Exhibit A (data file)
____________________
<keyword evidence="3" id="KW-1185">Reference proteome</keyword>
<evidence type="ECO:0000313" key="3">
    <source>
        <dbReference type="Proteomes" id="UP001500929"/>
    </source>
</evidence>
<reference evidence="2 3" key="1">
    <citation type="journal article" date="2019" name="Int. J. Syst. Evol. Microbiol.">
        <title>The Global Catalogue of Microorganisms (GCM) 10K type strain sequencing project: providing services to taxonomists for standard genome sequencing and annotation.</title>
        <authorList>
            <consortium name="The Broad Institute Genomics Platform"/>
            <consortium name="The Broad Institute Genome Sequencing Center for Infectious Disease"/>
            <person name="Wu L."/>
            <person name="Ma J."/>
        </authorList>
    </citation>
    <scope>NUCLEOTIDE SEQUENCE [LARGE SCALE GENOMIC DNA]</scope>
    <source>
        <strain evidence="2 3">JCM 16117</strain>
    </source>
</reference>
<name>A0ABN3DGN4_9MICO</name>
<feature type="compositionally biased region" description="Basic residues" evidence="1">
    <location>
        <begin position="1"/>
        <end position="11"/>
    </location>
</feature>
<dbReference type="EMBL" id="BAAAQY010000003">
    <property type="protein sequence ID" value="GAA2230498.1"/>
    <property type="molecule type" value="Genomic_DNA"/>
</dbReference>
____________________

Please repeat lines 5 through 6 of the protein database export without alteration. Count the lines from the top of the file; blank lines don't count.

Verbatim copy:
    </source>
</evidence>